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Unformatted text preview: ivil engineers are rightfully proud of their leg— acy. During the past century, clean water sup— plies have extended general life expectancies. Transportation systems serve as an economic and social engine. Public and private construction, for which engineers provide the essential underpinnings of design and project oversight, produce hundreds of thousands ofjobs and drive community development. Indeed, civil engineers have made their mark on many aspects ofthe daily life ofpeople around the globe. Current trends, however, pose questions about the future of the profession. These questions concern the role that civil engineers play—and could play—in society in addressing the ultimate integrity of the world’s infrastructure and ensuring the health of the natural environment. Civil engineers find themselves keepers of an impressive legacy while they simul— taneously raise concerns about their future. They know they must demonstrate leadership; they know they must control their own destiny rather than allow events to control them. The purpose of the Summit on the Future of Civil Engi— neering was to articulate a global vision for the future of civil engineering that would address all levels and facets of the Civil engineering community—professional (licensed) civil engineers, unlicensed civil engineers, technologists, and technicians. It is the hope of the summit’s organizers—and probably the vast majority ofits participants—that the global 66 0885—7()24—/07-()008—0066/325 .00 per article Th_e Visi_on for Civil Englneerlng In 2025 Injune 2006 a diverse group ofcivil engineering and other leaders gathered in Lansdowne, Virginia, to participate in the Summit on the Future of Civil Engineering. Their purpose was to articulate a global vision for the future of civil engineering addressing all levels and facets (f the civil engineering community. Their report, prepared by the ASCE Steering Committee to Plan a Summit on the Future ofthe Civil Engineering Profession in 2025, was published injune. This article is a distillation ofthe report. vision presented in this report will guide policies, plans, pro— cesses, and progress within the global civil engineering com— munity. This vision can influence civil engineering around the world and engage other civil engineering disciplines and professions as well. The vision states the following: Entrusted by society to create a sustainable world and enhance the global quality of life, civil engineers serve competently, collaboratively, and ethically as master planners, designers, constructors, and operators of society’s economic and social engineithe built environment; master stewards of the natural environ— ment and its resources; master innovators and integrators of ideas and technology across the public, private, and academic sectors; master managers of risk and uncertainty caused by natural events, accidents, and other threats; and leaders in discussions and decisions shaping public environmental and infrastructure policy. As used in this vision statement the term “master” means possessing widely recognized and val— ued knowledge and skills and other attributes acquired as a result of education, experience, and achievement. Individu— als within a profession who possess these characteristics are often willing and able to serve society by devising solutions to society’s most pressing current needs while helping to cre— ate a more viable future. As a point of clarification, this vision statement should not be confused with ASCE’s vision of “engineers as global Civil Engineering AUGUST 2007 leaders building a better quality of life.” The ASCE vision, which was formulated a number of years ago, describes the role of ASCE in helping engineers achieve and maintain the status of global leaders, That vision statement has been used as an ASCE slogan of sorts. The vision 2025 statement addresses the role and responsibility of the global civil engi— neering profession, not of ASCE. The summit generated many ideas by discussing the civil engineer’s world of2025. In particular, participants addressed two questions: What will be different in the world of 2025? What could civil engineers be doing in that different world? The answers to the first question define the stage on which civil engineers will perform two decades from now. The answers to the second define the roles civil engineers could play. While civil engineers will not be able to greatly influ— ence the stage, they can determine the acts in which they will appear and the roles they will play. The following sce— nario was developed using summit results and a presummit ASCE member survey about aspirations and visions for civil engineering in 2025: he year is 2025. At the second World Civil Engineer— Ting Societies Triennial Symposium, held in Rio de Janeiro, engineers representing industry, academia, and government meet to continue the collaboration initiated six years ago in Porto (Oporto), Portugal. At the conclusion ofdeliberations, conference organizers submit reports on the status of sustainability in the world, research and develop— ment, risk management, innovation and integration, and reform in the preparation of engineers. The report on sustainability notes that the global civil engineering profession has increasingly recognized the real— ity ofshrinking resources, the desire for sustainable practices and design, and the need for social equity in the consump» tion of resources. Civil engineers have helped to raise global expectations with regard to sustainability and environmen— tal stewardship. The profession has led the way in achievv ing world acceptance of “green” design and has been at the forefront in making environmental considerations part of life—cycle and cost—benefit analyses. Civil engineers have been urging clients to use new, environmentally friendly technologies to improve the quality of life in urban envi— ronments. Designs routinely incorporate recycling, either by using recycled materials or by making project components recyclable at the end of their useful lives. New processes less harmful to the environment have been implemented, and most new construction is based on green and “smart” build— ing technologies. Many new buildings actually produce more energy than they consume. On the demographic front, the world is well on its way to a population exceeding 10 billion by 2050. Today people occupy more space on the planet than they did 30 years ago AUGUST 2007 Civil Engineering Shifting demographics and population growth continue to strain the overburdened infrastructure. The shift of people from rural areas to cities and exurban areas has accelerated, resulting in increased population density in those areas around the world. In the developed world, infrastructure is aging, and maintenance or replacement has not kept pace with its deterioration. In the developing world the need for new infrastructure outstrips society’s ability to put it in place. and they are straining the earth’s environment, particularly when it comes to such natural resources as clean water and air. During the past 30 years global warming has profoundly affected the more than half of the world’s population that lives within 50 mi (80.5 km) of coastal areas. These areas have become much harsher places in which to live because of the rise in sea levels, increased storm activity, and greater susceptibility to flooding. The growing population, shrink— ing resources, and climate change have put sustainability at the forefront of issues requiring global attention. Shifting demographics and population growth continue to strain the overburdened infrastructure. The shift of peo— ple from rural areas to cities and exurban areas has acceler— ated, resulting in increased population density in those areas around the world. In the developed world, infrastructure is aging, and maintenance or replacement has not kept pace with its deterioration. In the developing world the need for new infrastructure outstrips society’s ability to put it in place. Influenced by civil engineering leadership, people now bet— ter understand the link between infrastructure and the qual— ity of life, and that insight has caused a major public policy shift in favor of improved infrastructure maintenance and accelerated infrastructure construction. Twenty—five years after promulgation of the Millennium Development Goals, some progress has been made but the goals remain for the most part unmet against a backdrop of increasingly urgent global demand for environmental secu— rity and restoration. (The Millennium Development Goals are the eight goals agreed upon by 192 United Nations mem— ber states. Signed in September 2000, the United Nations Millennium Declaration committed those member states to trying to achieve the following goals by 2015: eradicate extreme poverty and hunger; achieve universal primary edu— cation; promote gender equality and empower women; reduce child mortality; improve maternal health; combat HIV/AIDS, malaria, and other diseases; ensure environmental sustainabil~ ity; and develop a global partnership for development.) Improved understanding of the environment and accep— tance of broadly shared environmental values have led to the realization that global environmental problems must be solved with global solutions. Nations unwilling to accept these values face worldwide pressure to conform to global norms for sustainability to improve the quality oflife around the world. Demands for sustainable energy, clean drinking water, clean air, and safe waste disposal drive infrastructure devel— opment on a global scale. Limited resources and growing energy demands have led to the need to prioritize energy resources and use alternative fuels. The use of clean coal, carbon sequestration, nuclear energy, and such renewable resources as wind, solar power, waves, and geothermal energy has made it possible to meet growing demands. Moreover, increased urbanization has led to greatly increased use of mass transit and much less reliance on automobiles, which has greatly reduced demand for fossil fuels. Most vehicles now use fuel cell technology or such renewable resources as ethanol. The need for clean drinking water continues to be a global issue. Rapid urbanization in developing countries has made it a challenge to meet ever growing demands for potable water. Improved water purification methods, includ— ing desalination technologies, and greater use of closed—loop systems have helped meet needs. Gray—water systems are gaining in use, and there has been a philosophical shift in favor of purifying water at the point of use in decentralized systems. This has reduced the need to treat large quantities ofwater to conform to drinking water standards when only a small fraction of the water is ingested by humans. It has also led to energy savings for water treatment. Considerations of sustainability are also behind demands for safe waste disposal and for increased recycling and reuse In 2025 the civil engineering enterprise will be focused on fast-track development of technologies. Steps taken by the profession during the past two decades in the areas of information technology and data management have significantly improved the way in‘ which facilities are designed, engineered, built, and maintained. 68 to make substantial reductions in the waste stream. Advances in nuclear technology have changed the requirements for the disposal of highly radioactive nuclear waste. Life—cycle design philosophies have taken hold, resulting in nearly zero net waste and greater savings in the energy consumed in waste disposal. Nearly everything is recycled and reused. New global standards for sustainable design, promulgated by nongovermnental organizations, have been implemented to meet the global demand for sustainability, making it unnecessary for any one country to maintain its own unique standards. Adoption ofthese international standards and best practices for sustainability has been facilitated by a grow— ing awareness of liability concerns on a global scale. To an increasing extent, projects address regional and global issues as well as local issues because of converging environmental outlooks in the global community and the need for sustainr ability and project integrity. One key to stability in the world is greater equality in living standards. Ahead ofplan, leadership and collaboration with major stakeholders around the world have narrowed the gaps separating advanced, developing, and underdevel— oped nations. The research and development report notes that an inter— national commission was established to define a strategic direction for global investment in research and development. The profession has defined a balanced approach in setting the research agenda, spearheading intradisciplinary, cross~ disciplinary, and multidisciplinary collaboration in prioritiz— ing basic research needs on national and global levels. What is more, civil engineers provide critical technical guidance in defining public policy. Civil engineering quickly moved to the forefront to define the research agenda for nanoscience, nanotechnology, and biotechnology applications in the 2025 infrastructure environment. Engineers recognized the fact that nanosci— ence and nanotechnology products are the vehicles for major technological innovation in a broad range ofproducts affect~ ing virtually every industry. Civil engineers from industry, academia, and government worked on the development of instrumentation, metrology, and standards to realize a robust nanomanufacturing capability. This permitted the physical dimensions, properties, and functionality of the materi— als, processes, tools, systems, and products that constitute nanomanufacturing to be measured and characterized. This advance, in turn, made it possible for production to be con— trolled, predicted, and scaled to meet market needs. In 2025 the civil engineering enterprise will be focused on fast—track development of technologies. Steps taken by the profession during the past two decades in the areas of information technology and data management have signifie cantly improved the way in which facilities are designed, engineered, built, and maintained. Civil Engineering AUGUST 2007 Today those seeking admission to the practice of engineering at the professional level must demonstrate that they have acquired the appropriate body of knowledge through education and experience. Gaining acceptance of the body of knowledge concept has taken more than 20 years, but the concept is now embraced throughout much of the world. As the risk management report notes, the world of 2025 is a high—risk environment in which there is an ongoing threat of large~scale natural disasters and acts of terrorism. Civil engineers are at the forefront in developing appropri— ate approaches and designs for managing and mitigating risk. Risk decisions for particular projects are made at multiple levels as engineers become leaders ofenterprise risk manage— ment, some holding the title of chief risk officer. Risk is clearly a major driver of innovation as engineers evaluate what new materials, processes, and designs might be used while weighing the potential for failure~balancing risk and reward. Governments have instituted faster turn— around times for new regulations, permitting ever accelerat— ing innovation. The application of global, performance—based codes and standards has become widespread in enhancing the world’s infrastructure, and civil engineers have been at the forefront in developing such guidelines. To address heightened threats and threat variability from place to place, global codes and standards have become risk based, thereby more readily addressing local conditions. Threats from natural disasters and terrorism continue to change as world conditions evolve, and the developers ofcodes and standards have become more proficient and proactive in adapting standards accordingly. In addressing the variations in local risk, engineers are also educating society on the limitations of new technology so that expectations can be properly managed and informed decisions can be made on how infrastructure is constructed. Large multinational corporations have continued to expand and have become major economic forces on a global scale, total corporate revenues exceeding the gross domestic products ofmany nations. In part because oftheir global pro~ duction and supply networks, they have exerted considerable influence over environmental norms and standards in many nations. These multinational corporations are now major drivers of global environmental standards, and the opportu— AUGUST 2007 Civil Engineering nity for promoting tougher standards worldwide has grown. Economic forces help effect such environmental improve— ment, but less stringent environmental standards still prevail in some less developed countries. Local compliance issues also remain a challenge. Project delivery has become an increasingly complex and multifaceted process. Twenty—five years ago an owner often hired a design professional to develop plans and specifica— tions that were given to a contractor, who transformed them into a finished product. The design team of 2025 includes a multitude of participants, many of whom are not engi— neering professionals but work in such related fields as man— agement, environmental sciences, social sciences, law, and planning. Moreover, the contractor’s team is no longer lim— ited to members of a few trades but rather is composed of members of dozens of specialized trades. As master innovators and integrators, civil engineers are the leaders who help develop and implement new technolo— gies to create competitive advantages. The report on innova— tion and integration notes that civil engineers are educated, trained, and well equipped to serve at the forefront of efforts to adapt and integrate these new technologies into both design and construction. Civil engineers recognize that a narrow focus on construction is no longer valid and that their focus must be multifaceted, multidisciplinary, and holistic. Civil engineers are also the leaders in developing and implementing appropriate continuing education that encom— passes the master builder/integrator concept. The team and integrator attributes are part of the continuing education curriculum. The instantaneous exchange of ideas between engi— neers and other professionals has facilitated teamwork in decentralized work environments. In those locations where cyberspace is still not available, the use ofwireless handheld, voice—activated devices has kept engineers connected. Proj— ects. are now staffed and managed as ifthe project team were its own company. Some have reported that the focus on the project outcome rather than on the discipline in charge has led to dramatic improvements. The civil engineer as master integrator facilitated these improvements. The report on reform in the preparation of engineers notes that owing to the leadership of civil engineers, the global engineering profession has made broad changes in the academic prerequisites for professional practice. Today those seeking admission to the practice of engineering at the professional level must demonstrate that they have acquired the appropriate body of knowledge through education and experience. Gaining acceptance of the body of knowledge concept has taken more than 20 years, but the concept is now embraced throughout much of the world. Civil engineering education and early experience have been reformed. This reform was dictated in part by the Today’s civil engineers must transform themselves to meet the challenges of tomorrow. They must stay abreast of changing technologies, market trends, and business developments. Civil engineers must develop and implement new methods that help to further the goals of sustainable development and new products that do not harm the environment. Furthermore, they must develop new business practices to lead the way into tomorrow. recognition that academia and industry must cooperate and partner in conferring baccalaureate and postbaccalaureate degrees and in organizing the educational activities that are part and parcel of lifelong learning. Industry has brought real—world issues into university classrooms and has taken broad steps to ensure the continuing professional develop— ment of engineers throughout their careers. The sea change in engineering education, both formal and on the job, has transformed civil engineering into a “learning profession,” further enhancing its image as a prob— lem—defining and problem—solving profession in the eyes of the public. This enhanced reputation as a learning profession that recognizes opportunities and addresses major problems has been cited as a key reason why large numbers of young people are entering the civil engineering profession. Civil engineering’s outreach to help build capacity in the develop— ing world has put a human face on the profession, attracting more women, members of minorities, and people interested in socialjustice to the ranks of civil engineering. Because of this new influx, the civil engineering profession now mir~ rors the population it serves. The civil engineering profession has also led the way in recognizing specialty certification as a means of demon~ strating competency in particular areas of civil engineering. During the past 20 years specialty certification has become widely recognized, both within and outside the profession, as a measure of proficiency in a technical field. As a result of both board certification and reform in the preparation of civil engineers, the public has increasingly come to view civil engineers as knowledgeable professionals. Civil engineers have also been at the forefront in curb— ing corruption within the construction industry worldwide. 70 Engineering ethics is one ofthe cornerstones of curbing cor— ruption, and academia and industry have partnered to foster lifelong learning in this key area. ow that a global vision has been established for the N future of civil engineering, leaders have a model to guide their policies, plans, processes, and progress on a broad and diverse front inside and outside the engineer— ing community. Forging a long—term plan to ensure realiza— tion of this vision will require input from a diverse group of leaders and organizations. Individual leaders within the civil engineering community, together with civil engineering organizations, must raise awareness of this vision and create excitement for bringing its objectives to fruition. Within the United States, for example, members of ASCE, the American Association of Engineering Societies, the American Coun— cil of Engineering Companies, and other groups might col— laborate to hold workshops or conferences that focus on the best ways of realizing the vision. Partnering with such sister organizations as the American Institute ofArchitects and the American Planning Association also will help to maximize success in meeting the goals for civil engineering. In addition to technical and professional organizations, client—related organizations must be engaged. Finally, civil engineers must engage the public~the primary beneficiary ofcivil engineering services. Such efforts on the part ofindi— viduals and organizations around the world will be of cardi— nal importance in realizing the vision. Today’s civil engineers must transform themselves to meet the challenges of tomorrow. They must stay abreast of changing technologies, market trends, and business devel— opments. Civil engineers must develop and implement new methods that help to further the goals ofsustainable develop— ment and new products that do not harm the environment. Furthermore, they must develop new business practices to lead the way into tomorrow. Educating future civil engineers is an essential component of the vision for the civil engineering profession in 2025. Realizing this vision will require a broader range of knowl— edge, skills, and attitudes, underscoring the need for cur— ricula reform today. Colleges and universities must examine their curricula with an eye to the future so that advances can be made in realizing the vision. In the United States, ABET, Inc., would be a key partner in this area. Similarly, experi— enced engineers should coach and mentor younger engineers in order to enhance the knowledge, skills, and attitudes acquired by the latter as part of their formal education. Several aspects of the vision relate to the civil engineer’s interaction with the public. Civil engineers strive to be— and to be perceived as—trusted advisers to the public and to policy makers regarding infrastructure. To accomplish this the civil engineering community must increasingly seek Civil Engineering AUGUST 2007 opportunities to use its abilities to improve the quality oflife in more areas ofthe world, thereby showing how its services touch the public daily. Collective long—term actions to help achieve the Vision might include the following: ' A more robust educational path for civil engineers that prepares them for leadership and provides the multifac— eted nontechnical skills that will enable them to serve on projects affecting the public good; A more clearly defined organizational structure for the engineering team in which the licensed civil engineer assumes the role of master program and project integrator; Involving more civil engineers in public policy forums in which future directions for society are developed and in which civil engineers can gain public trust; Electing more civil engineers to public office so that they can directly influence policy and legislation relating to infrastructure and sustainability; A greater level of collaboration and communication between civil engineers and nonengineer stakeholders in an effort to balance a sustainable environment with needed infrastructure; Increased research and development to mitigate the effects ofnatural disasters, with civil engineers playing a leading role in devising and implementing the innovations; Greater education and training of engineers in ethics and a greater emphasis on ethics in global engineering prac— tice, enabling engineers to serve as role models; Sharing the vision with precollege students and their par— ents and counselors to better inform them about the pro— fession and thus attract to the profession more of the best and the brightest. U.S. civil engineers can serve as catalysts in sharing the vision with the global civil engineering community. The surest path to success is the integration of knowledge from civil engineers within a broad range of economies, cultures, and circumstances. Now is the time to develop workable and economically feasible solutions to the world’s infrastructure needs and to position civil engineers to embrace this vision for their profession. Electronic downloads of the reportare available at http://tontent .asce.mg/Vislon2025/index.html. Single hard copies may he ordered there as well. I AUGUST 2007 Civil Engineering ASCE Steering Committee to Plan A Summit on the Future of the Civil Engineering Profession in 2025 David G. Mongan, P.E., F.ASCE, president, Whitney, Bailey Cox, & Magnani, LLC, Baltimore, and ASCE’s president—elect (chair) Richard 0. Anderson, P.E., Hon.M.ASCE, principal engiw neer, SOMAT Engineering, Inc., Taylor, Michigan Michael J. Chajes, Ph.D., P.E., professor and chair, Department of Civil and Environmental Engineer~ ing, University of Delaware Albert Dorman, P.E., L.s., H0n.M.ASCE, founding chairman, AECOM, Los Angeles William M. Hayden, Ph.D., P.E., RASCE, president, Management Quality by Design, Inc., Amherst, New York Rick Kunnath, Chief executive officer, Pankow Oper— ating, Altadena, California Michael Kupferman, Ph.D., P.E., M.ASCE, associate pro— vost, Wentworth Institute of Technology, Boston James L. Lammie, P.E., Hon.M.ASCE, principal project manager, Parsons Brinckerhoff, Princeton Junc— tion, New Jersey Blaine D. Leonard P.E., F.ASCE, senior manager for research, Utah Department of Transportation, Farmington, Utah Priscilla P. Nelson, Ph.D., Hon.M.ASCE, provost and senior Vice president for academic'affairs, New Jer— sey Institute of Technology T.E. “Ed” Richardson, P.E., M.ASCE, senior vice presi— dent and manager of engineering, Bechtel Group, San Francisco Deborah Snyder, P.E., A.M.ASCE, project manager/ environmental engineer, Camp Dresser & McKee, Inc., Denver Stuart G. Walesh, Ph.D., P.E., I-Ion.M.ASCE, S.G. Walesh Consulting, Englewood, Florida (Editor) Ex Officio Members Thomas A. Lenox, Ph.D., M.ASCE, managing director, ASCE Lawrence H. Roth, P.E., G.E., F.ASCE, deputy executive director, ASCE Jeffrey S. Russell, Ph.D., P.E., RASCE, professor and chair, Department of Civil and Environmental Engineering, University of Wisconsin at Madison ASCE Staff Meggan Farrell, director of international relations and strategic planning Stefan Jaeger, managing director of strategic, geo— graphic, and international initiatives 71 ...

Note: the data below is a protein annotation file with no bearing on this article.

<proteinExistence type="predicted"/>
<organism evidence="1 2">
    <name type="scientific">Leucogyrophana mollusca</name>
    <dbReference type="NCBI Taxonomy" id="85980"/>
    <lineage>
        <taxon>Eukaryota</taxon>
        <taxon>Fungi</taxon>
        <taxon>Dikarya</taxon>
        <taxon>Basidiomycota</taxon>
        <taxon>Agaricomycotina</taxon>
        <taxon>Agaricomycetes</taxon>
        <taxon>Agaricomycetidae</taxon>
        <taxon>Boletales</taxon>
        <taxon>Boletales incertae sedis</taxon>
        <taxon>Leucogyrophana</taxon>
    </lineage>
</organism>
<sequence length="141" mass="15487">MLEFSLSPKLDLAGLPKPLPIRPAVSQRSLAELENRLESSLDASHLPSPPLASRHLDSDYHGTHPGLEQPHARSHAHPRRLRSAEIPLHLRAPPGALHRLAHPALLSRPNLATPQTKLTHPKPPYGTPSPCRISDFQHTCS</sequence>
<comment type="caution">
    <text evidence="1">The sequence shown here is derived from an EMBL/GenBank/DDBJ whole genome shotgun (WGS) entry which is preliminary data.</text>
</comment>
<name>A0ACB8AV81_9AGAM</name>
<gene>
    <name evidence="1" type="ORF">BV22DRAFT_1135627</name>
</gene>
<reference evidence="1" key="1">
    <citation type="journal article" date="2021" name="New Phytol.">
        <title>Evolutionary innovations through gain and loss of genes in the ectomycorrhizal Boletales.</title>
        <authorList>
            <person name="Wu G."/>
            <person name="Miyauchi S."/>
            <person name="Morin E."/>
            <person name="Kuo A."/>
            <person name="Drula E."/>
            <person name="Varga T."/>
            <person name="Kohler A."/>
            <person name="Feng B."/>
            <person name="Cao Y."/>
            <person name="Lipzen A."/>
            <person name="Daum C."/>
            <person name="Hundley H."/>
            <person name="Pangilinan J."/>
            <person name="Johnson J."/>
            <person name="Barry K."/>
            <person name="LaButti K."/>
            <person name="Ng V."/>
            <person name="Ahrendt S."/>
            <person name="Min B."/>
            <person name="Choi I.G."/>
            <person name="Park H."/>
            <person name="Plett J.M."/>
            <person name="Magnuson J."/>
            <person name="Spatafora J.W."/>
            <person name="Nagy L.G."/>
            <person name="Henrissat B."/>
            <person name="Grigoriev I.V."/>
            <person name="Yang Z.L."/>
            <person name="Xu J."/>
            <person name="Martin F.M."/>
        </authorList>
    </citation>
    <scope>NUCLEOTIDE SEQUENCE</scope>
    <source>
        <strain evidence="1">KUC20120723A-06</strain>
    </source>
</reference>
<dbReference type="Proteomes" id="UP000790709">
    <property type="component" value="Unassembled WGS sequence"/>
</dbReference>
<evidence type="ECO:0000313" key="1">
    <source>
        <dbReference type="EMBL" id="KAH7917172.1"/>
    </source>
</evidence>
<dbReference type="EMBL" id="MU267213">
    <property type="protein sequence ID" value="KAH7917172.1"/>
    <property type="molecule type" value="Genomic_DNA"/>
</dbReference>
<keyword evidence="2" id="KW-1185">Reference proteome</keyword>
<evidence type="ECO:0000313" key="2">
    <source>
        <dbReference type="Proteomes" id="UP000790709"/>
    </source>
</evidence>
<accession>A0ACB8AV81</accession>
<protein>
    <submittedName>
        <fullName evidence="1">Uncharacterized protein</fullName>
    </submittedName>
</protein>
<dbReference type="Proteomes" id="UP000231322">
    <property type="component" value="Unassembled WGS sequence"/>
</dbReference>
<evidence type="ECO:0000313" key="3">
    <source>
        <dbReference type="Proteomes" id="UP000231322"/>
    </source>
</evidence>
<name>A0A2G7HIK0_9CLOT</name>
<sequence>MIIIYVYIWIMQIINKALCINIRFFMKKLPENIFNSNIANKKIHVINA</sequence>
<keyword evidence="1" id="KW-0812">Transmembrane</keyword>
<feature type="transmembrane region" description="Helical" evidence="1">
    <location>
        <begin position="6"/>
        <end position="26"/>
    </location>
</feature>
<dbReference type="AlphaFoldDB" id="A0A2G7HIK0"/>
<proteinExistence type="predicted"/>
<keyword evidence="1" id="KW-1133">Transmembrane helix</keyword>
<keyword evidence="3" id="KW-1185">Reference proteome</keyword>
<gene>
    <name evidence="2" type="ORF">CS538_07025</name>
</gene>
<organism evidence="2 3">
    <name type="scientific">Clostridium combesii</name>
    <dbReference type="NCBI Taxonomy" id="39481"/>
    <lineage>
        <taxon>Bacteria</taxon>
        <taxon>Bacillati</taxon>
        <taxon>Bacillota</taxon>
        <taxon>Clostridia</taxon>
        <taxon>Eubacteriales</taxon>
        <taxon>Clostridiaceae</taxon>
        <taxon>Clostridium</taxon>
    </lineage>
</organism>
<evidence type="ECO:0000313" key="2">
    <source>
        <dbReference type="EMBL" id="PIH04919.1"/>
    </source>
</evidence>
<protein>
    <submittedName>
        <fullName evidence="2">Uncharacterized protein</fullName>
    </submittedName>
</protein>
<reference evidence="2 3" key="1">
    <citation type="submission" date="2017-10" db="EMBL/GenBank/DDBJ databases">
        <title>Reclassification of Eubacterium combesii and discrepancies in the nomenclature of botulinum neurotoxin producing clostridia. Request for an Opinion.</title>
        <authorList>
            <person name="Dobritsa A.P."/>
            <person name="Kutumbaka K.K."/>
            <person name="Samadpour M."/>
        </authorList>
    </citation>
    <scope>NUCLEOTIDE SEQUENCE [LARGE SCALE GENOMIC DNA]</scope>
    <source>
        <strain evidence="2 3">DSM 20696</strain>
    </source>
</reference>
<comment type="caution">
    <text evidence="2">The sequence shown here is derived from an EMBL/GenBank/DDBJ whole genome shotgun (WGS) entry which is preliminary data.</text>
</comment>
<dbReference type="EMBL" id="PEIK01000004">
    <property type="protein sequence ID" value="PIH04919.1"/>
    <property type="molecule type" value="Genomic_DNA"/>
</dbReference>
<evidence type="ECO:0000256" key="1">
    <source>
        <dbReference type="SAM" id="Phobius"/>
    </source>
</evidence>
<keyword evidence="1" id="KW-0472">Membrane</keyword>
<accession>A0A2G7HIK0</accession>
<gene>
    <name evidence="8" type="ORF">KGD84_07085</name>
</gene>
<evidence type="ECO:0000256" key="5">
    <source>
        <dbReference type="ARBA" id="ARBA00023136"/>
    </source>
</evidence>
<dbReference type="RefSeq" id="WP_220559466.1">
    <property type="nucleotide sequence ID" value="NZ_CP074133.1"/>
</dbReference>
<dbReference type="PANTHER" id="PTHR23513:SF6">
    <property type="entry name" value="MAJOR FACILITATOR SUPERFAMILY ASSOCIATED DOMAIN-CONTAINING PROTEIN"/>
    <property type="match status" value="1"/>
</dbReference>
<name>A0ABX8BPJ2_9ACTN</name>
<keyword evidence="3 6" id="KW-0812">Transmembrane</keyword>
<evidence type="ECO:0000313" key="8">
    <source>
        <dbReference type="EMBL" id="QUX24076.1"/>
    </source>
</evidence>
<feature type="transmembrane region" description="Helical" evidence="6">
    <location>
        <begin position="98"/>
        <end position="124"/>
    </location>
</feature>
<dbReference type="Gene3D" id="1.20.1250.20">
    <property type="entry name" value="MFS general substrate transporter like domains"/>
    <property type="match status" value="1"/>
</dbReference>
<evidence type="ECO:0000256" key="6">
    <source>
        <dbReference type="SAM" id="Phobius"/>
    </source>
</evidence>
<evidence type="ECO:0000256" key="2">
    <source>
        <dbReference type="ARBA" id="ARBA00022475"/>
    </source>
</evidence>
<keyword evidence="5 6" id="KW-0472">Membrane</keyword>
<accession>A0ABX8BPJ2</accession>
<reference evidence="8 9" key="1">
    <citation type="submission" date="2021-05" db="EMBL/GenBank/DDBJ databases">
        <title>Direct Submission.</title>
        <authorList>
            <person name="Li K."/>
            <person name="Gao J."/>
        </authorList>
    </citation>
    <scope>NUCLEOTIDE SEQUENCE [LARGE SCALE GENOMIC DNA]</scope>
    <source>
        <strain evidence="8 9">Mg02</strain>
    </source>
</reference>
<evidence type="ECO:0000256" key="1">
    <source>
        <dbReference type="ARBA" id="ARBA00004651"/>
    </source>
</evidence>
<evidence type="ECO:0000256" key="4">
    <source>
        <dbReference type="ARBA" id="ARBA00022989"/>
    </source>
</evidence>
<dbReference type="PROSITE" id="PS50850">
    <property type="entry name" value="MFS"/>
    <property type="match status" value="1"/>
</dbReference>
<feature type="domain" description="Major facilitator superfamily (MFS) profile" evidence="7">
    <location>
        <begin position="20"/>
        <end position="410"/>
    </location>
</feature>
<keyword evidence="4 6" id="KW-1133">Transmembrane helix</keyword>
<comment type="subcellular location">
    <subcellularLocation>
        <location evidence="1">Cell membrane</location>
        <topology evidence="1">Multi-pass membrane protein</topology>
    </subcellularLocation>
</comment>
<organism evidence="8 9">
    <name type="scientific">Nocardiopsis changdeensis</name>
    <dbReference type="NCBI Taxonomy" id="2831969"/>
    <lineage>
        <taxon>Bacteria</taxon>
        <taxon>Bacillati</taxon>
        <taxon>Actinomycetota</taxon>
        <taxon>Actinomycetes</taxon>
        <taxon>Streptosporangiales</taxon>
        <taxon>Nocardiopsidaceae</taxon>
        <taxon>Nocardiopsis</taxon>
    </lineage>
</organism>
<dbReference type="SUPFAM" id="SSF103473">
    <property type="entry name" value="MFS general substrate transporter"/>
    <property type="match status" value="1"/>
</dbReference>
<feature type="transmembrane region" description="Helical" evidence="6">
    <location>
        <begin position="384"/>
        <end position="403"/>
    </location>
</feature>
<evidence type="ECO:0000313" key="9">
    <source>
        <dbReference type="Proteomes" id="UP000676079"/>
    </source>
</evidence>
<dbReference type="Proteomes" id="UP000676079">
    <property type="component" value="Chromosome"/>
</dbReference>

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The_Vision_for_CE_in_2025 - ivil engineers are rightfully...